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Progressive Rock CD Reviews

Mostly Autumn

The Story So Far

Review by Steve Alspach

Autumn, in its glory, is a magnificent palette of colors - reds, yellows, oranges, and browns. Mostly Autumn is a band that also combines different tastes to a single, cohesive whole, combining touches of progressive, gothic, Celtic, and radio-ready tunes into a strong rock mix that would appeal fans of bands such as October Project. Mostly Autumn released a live CD last year and showed that they are a top notch band live. (Although, for those of us who go over CD notes with a fine-toothed comb, songwriting credits would have been nice. No need to be shy, people, these are some good songs!)

The personnel on this album are: Mostly Autumn (Bryan Josh, lead guitar and vocals; Heather Findlay, vocals, guitar, bodhran, tambourine, and recorder; Iain Jennings, keyboards; Liam Davison, guitar; Angela Goldthorpe, flute, recorders, vocals; Andy Smith, bass; and Jonathan Blackmore, drums); Rachel Jones, Mark Atkinson, and Gina Dootson; backing vocals.

This review is available in book format (hardcover and paperback) in Music Street Journal: 2002 Year Book Volume 1 at

Track by Track Review
Porcupine Rain
A catchy, Yes-like guitar riff opens the song. Porcupine Rain then goes into a 6/4 mode with Josh and Findlay combining on a haunting, descending melody. This is a good set-opener.
Nowhere To Hide
Segueing straight from Porcupine Rain, this is a head-on rocker with little in the way of tricks.
Findlay takes the lead vocal accompanied only by guitar and a distant synthesizer. The song remains subdued for the first four minutes or so, then the rest of the band comes in on this slow rocker. The group can't resist kicking in to double time towards the end.
The Spirit of Autumn Past
This song flips between jazz-influenced chording on the verses and straight rock in the chorus. Here we get to hear the keyboards and flute more in the mix.
Heroes Never Die
The arrangement is similar to Evergreen - start quiet, end with a bang. The prelude is flute and guitar, and Josh and Findlay harmonizing well. The song builds patiently, though. Josh gets a lengthy solo towards the end, though he stays quite restrained throughout.
The Night Before
There's a pattern here - a quiet opening, this time with voices and keyboard, a recorder solo after the second verse giving the song a Celtic feel. The second half of this eight-minute piece is instrumental, Josh soloing over the verse structure.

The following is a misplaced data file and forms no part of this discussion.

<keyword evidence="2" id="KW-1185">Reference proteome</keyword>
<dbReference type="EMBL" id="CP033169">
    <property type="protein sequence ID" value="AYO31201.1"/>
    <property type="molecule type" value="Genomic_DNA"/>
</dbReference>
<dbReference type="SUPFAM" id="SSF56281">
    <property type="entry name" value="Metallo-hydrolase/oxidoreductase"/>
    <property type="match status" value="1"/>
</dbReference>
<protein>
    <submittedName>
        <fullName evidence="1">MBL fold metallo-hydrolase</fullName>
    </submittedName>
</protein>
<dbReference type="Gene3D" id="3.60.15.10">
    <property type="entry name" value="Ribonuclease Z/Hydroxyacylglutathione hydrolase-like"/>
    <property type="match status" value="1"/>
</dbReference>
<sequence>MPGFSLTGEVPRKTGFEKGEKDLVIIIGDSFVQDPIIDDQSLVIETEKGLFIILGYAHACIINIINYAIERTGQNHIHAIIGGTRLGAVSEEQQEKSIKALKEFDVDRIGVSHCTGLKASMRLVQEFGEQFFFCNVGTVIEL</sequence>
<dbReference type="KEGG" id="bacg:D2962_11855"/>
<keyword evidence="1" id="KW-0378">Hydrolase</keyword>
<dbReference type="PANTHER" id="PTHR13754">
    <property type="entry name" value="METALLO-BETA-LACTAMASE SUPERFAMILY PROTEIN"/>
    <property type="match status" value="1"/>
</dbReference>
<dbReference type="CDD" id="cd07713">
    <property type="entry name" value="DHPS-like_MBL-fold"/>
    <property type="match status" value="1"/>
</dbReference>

Dark Before the Dawn
This is one of their harder rockers on the album, with recorders during the chorus making the band sound like Capercaillie letting its hair down.
Shrinking Violet
Heather Findlay proves her worth on this selection, perhaps the most delicate on the album. Although the arrangement starts quiet and builds, Findlay is allowed to stay in the forefront, even if she and the backing vocalists are doing nothing more than la-la-las.
Never The Rainbow
The fastest rocker on the album, Findlay takes the lead to show that she can handle a strong band behind her. She and the backing vocalists make for good, though not over-the-top, harmonies. Josh cuts loose with a fiery solo to finish out the song.
Mother Nature
The band closes with this thirteen-minute tour-de-force that shows several nods to Renaissance. A semi-acoustic guitar and piano start the song, and this opening movement, with Josh and Findlay's delicate vocals, is quite well done over its 3 and a half minutes before the band jumps in with both feet - no gradual building up here. The group plays with some odd time signatures for a bit (sounding a little like a 4-5-6 pattern). The piece slows down a bit, and the arrangement for once quiets down as Josh gets some melodic-yet-bluesy soloing. The end section with its extended jam sounds a bit like "Ashes Are Burning."
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